FAA May Restrict United Airlines Operations

United Airlines logo | Photo by Mario Tama/Getty Images

Federal aviation officials are considering measures that could hamper the growth of United Airlines following the carrier’s recent safety mishaps.

The Federal Aviation Administration (FAA) is considering whether the Chicago-based carrier should be restricted from adding new routes ahead of the busy summer travel season, Bloomberg reported.

“Certification activities in-process may be allowed to continue, but future projects may be delayed based on findings from oversight,” the FAA said in a statement.

A series of safety incidents onboard United Airlines flights came in quick succession recently, including an engine fire, a wheel falling off, multiple hydraulic leaks, and more, as previously reported by The Dallas Express.

“Unfortunately, in the past few weeks, our airline has experienced a number of incidents that are reminders of the importance of safety,” said United Airlines CEO Scott Kirby in a recent letter to customers.

“Our team is reviewing the details of each case to understand what happened and using those insights to inform our safety training and procedures across all employee groups,” he added.

Despite numerous high-profile mishaps across the industry, the commercial aviation industry suffered 30 total accidents in 2023. This marks a slight improvement from 42 accidents in 2022, according to the latest report from the International Air Transport Association (IATA), a trade association for airlines. Overall, there was an average of one accident for every 880,293 flights in 2023.

Many of 2024’s mishaps have involved United planes, but not all. Back in January, a door plug blew off an Alaskan Airlines 737 Max 9, marking another safety mishap onboard a Boeing-manufactured aircraft.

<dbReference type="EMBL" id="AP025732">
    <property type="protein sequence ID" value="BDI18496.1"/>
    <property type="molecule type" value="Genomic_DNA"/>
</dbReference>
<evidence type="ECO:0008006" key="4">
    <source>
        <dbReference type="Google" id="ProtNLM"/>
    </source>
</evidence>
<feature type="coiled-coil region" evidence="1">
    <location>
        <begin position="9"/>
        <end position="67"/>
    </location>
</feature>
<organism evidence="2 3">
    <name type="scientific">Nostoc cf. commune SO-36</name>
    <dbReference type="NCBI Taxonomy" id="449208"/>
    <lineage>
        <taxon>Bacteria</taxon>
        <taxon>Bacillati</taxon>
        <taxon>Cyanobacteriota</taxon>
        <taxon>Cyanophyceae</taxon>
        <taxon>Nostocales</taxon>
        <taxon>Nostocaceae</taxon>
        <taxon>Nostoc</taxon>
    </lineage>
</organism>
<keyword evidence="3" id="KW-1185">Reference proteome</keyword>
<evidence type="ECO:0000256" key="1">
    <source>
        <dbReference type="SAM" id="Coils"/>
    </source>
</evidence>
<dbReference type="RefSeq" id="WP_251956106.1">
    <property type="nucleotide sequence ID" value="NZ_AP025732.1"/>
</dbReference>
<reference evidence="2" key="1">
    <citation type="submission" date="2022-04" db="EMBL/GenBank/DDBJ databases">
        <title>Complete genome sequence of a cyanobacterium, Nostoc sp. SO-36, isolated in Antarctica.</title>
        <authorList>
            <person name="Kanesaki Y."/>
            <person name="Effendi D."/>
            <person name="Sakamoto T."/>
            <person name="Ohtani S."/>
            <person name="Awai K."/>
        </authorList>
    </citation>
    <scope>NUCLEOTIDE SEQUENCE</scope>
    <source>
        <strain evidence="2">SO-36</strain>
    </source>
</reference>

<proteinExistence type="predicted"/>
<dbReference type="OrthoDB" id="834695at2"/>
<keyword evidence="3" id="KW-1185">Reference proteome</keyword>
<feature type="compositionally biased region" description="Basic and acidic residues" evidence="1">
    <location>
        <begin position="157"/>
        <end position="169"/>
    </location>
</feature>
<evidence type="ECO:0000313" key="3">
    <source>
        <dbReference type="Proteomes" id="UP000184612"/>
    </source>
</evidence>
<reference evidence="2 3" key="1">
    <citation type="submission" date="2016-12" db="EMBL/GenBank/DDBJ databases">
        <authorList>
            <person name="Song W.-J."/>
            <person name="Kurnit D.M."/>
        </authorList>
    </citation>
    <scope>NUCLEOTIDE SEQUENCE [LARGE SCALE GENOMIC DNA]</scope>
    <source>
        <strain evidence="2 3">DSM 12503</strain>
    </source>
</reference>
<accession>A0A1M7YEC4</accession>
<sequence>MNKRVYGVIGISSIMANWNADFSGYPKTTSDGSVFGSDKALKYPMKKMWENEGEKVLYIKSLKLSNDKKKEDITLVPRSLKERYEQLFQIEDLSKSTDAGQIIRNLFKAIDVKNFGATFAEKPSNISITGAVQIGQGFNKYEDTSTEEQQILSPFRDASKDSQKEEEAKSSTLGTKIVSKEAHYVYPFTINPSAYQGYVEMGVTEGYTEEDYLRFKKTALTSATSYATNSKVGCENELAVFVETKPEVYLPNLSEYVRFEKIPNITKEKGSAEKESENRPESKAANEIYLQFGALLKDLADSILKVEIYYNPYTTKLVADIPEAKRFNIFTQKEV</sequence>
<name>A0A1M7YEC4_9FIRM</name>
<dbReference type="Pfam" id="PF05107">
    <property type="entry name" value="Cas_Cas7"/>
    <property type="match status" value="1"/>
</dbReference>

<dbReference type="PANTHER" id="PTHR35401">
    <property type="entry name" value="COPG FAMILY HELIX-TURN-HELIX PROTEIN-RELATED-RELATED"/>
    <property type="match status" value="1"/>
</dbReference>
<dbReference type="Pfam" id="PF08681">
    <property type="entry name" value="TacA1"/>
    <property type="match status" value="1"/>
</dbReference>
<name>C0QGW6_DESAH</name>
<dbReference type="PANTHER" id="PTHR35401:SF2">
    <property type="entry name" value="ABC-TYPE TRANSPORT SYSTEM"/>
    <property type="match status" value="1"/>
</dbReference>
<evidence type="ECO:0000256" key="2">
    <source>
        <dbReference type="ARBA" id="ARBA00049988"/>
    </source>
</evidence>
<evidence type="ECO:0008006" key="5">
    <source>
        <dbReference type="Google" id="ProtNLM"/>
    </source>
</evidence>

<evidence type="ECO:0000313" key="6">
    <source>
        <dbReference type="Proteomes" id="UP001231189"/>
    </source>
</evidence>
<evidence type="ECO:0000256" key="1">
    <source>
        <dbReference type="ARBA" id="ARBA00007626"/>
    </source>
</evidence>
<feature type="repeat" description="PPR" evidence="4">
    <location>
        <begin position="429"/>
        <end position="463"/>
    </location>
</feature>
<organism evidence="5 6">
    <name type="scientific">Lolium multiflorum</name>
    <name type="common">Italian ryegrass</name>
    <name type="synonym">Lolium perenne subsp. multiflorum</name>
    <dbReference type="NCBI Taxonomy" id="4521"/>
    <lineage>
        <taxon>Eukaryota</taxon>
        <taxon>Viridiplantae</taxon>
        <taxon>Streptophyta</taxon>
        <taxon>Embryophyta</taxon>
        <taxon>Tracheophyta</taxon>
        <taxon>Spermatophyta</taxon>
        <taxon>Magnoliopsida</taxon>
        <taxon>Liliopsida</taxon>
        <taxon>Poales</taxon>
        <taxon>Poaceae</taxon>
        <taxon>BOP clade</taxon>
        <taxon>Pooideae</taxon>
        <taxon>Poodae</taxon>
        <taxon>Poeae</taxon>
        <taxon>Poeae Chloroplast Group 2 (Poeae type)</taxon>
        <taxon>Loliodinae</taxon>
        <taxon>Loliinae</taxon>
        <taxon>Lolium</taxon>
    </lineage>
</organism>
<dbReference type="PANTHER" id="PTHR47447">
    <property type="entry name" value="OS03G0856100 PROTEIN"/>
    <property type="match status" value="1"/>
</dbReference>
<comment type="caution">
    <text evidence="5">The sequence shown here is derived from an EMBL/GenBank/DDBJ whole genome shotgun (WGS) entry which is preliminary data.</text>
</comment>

The incidents with Boeing aircraft have raised concerns about the manufacturer and accusations that the company is taking shortcuts during the manufacturing process, prioritizing speed and “diversity, equity, and inclusion” initiatives over production quality and safety, as previously reported by The Dallas Express.

While most aviation accidents are avoidable, “not all of them were preventable from United’s perspective,” according to Mark Millam, director of technical programs at the Flight Safety Foundation.

“These incidents aren’t enough to come to some determination on one airline’s performance versus another’s. There are not any clear signals that United has any different performance than another airline,” said Millam in an interview with CBS MoneyWatch.

FAA administrator Michael Whitaker said he had spoken to Kirby about the string of safety incidents and the need for review.

“I know that they’re taking some heightened measures and looking at these issues,” Whitaker said in an interview with NBC News. “We’re going to look at each one of these incidents and see if we see a pattern. …He’s concerned, I’m concerned, no one likes to see this spike of incidents. So we’re both doing our jobs to look at where those risks might be at.”

The Dallas Express contacted the FAA about the potential restrictions on United but did not receive a response by the publication deadline.

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